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When I run this code is just hangs in for loop, can you explan why?

#include<iostream>
#include<random>
#include<ctime>

int main()
{
    using std::cout;
    using std::endl;
    using std::cin;
    using std::mt19937;
    using std::minstd_rand;
    using std::uniform_int;
    using std::normal_distribution;

    // engines
    mt19937 rng;
    minstd_rand gen;

    // distributions
    uniform_int<int> dist(0, 37);
    normal_distribution<short> norm(4, 3);

    // initializaiton
    rng.seed(static_cast<unsigned int>(time(false)));
    gen.seed(static_cast<unsigned short>(time(false)));



    // generate numbers
    for(int i = 0; i < 10; ++i)
        std::cout << dist(rng) << "     " << norm(gen) << endl; // This is as far as this code goes

    cin.get();
    return 0;
}
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3 Answers 3

up vote 5 down vote accepted

std::uniform_int is not C++11. You should use std::uniform_int_distribution. And std::normal_distribution<T> requires T to be floating point type (C++11 standard 26.5.8.5.1).

In fact, if you have gcc >= 4.5 you should get an error saying something like:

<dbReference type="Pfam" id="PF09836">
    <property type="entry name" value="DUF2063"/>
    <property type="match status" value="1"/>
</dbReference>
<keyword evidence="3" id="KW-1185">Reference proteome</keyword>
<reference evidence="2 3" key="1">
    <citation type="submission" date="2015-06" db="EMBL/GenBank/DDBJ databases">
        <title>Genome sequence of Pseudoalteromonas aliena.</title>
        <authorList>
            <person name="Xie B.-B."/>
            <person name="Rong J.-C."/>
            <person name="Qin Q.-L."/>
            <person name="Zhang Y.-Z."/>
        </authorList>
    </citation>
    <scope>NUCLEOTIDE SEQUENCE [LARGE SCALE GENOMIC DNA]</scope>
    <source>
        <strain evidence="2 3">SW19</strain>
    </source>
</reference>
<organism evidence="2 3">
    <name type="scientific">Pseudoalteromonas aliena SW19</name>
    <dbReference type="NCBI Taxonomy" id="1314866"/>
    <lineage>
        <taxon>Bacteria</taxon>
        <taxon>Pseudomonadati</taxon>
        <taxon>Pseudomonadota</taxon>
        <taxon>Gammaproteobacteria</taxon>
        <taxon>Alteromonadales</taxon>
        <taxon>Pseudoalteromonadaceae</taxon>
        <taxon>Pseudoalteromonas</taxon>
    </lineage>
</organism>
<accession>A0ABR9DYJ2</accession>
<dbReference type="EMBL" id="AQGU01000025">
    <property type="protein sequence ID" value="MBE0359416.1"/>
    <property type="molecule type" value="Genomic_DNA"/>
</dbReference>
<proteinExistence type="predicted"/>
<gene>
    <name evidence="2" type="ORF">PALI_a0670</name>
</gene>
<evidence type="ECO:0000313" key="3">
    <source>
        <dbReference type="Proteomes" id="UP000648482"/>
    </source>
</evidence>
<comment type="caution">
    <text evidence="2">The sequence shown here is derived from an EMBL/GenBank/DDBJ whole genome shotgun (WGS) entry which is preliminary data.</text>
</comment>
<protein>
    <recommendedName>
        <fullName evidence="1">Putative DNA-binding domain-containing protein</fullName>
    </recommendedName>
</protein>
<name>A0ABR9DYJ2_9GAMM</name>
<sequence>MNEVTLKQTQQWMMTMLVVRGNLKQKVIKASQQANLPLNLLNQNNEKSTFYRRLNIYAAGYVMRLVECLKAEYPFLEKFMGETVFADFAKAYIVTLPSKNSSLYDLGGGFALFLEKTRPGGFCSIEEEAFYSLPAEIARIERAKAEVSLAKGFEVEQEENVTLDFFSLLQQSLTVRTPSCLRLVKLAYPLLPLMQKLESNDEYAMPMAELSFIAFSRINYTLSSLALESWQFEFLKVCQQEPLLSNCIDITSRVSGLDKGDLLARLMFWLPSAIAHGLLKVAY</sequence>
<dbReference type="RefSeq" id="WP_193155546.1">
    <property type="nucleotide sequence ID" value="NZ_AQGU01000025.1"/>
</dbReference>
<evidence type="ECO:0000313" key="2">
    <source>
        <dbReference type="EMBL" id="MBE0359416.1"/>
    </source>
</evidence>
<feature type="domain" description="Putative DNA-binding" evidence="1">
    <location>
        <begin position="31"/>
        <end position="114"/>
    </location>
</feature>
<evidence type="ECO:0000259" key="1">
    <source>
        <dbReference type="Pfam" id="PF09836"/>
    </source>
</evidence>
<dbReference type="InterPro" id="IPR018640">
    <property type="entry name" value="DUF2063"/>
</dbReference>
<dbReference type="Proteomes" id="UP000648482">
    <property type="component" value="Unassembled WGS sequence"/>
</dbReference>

/opt/local/include/gcc47/c++/bits/random.h: In instantiation of 'class std::normal_distribution<short int>':
my_random.cpp:21:36:   required from here
/opt/local/include/gcc47/c++/bits/random.h:1982:7: error: static assertion failed: template argument not a floating point type
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Thanks for that, I wasn't able to find some reference to std::random. cheers. Stil I have more questions but I'll open new topic since it's different :) –  codekiddy Apr 29 '12 at 6:05

It works for me.

These functions could be trying to source random data from /dev/random, which blocks if no high-quality random data is available. I've noticed this is quite common on cheap VPS hosting providers.

Edit: Perhaps it will help if we share details of our dev environments. Works for me on:

  • Ubuntu 10.10
  • g++ 4.4.5
  • boost 1.40
  • compiled with g++ main.cpp -std=c++0x -o tst
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I think I can guess. You are supposed to give the normal-distribution generator an engine that produces floating point numbers in the range 0..1. Instead, it is mistakenly being fed a diet of integers. A common algorithm for the normal distribution consumes those numbers in pairs, and loops until it finds a pair which, considered as point in 2-space, has a Cartesian norm that is less than one and not equal to zero. Since the algorithm is being fed nothing but integers, that never happens. But it never gives up.

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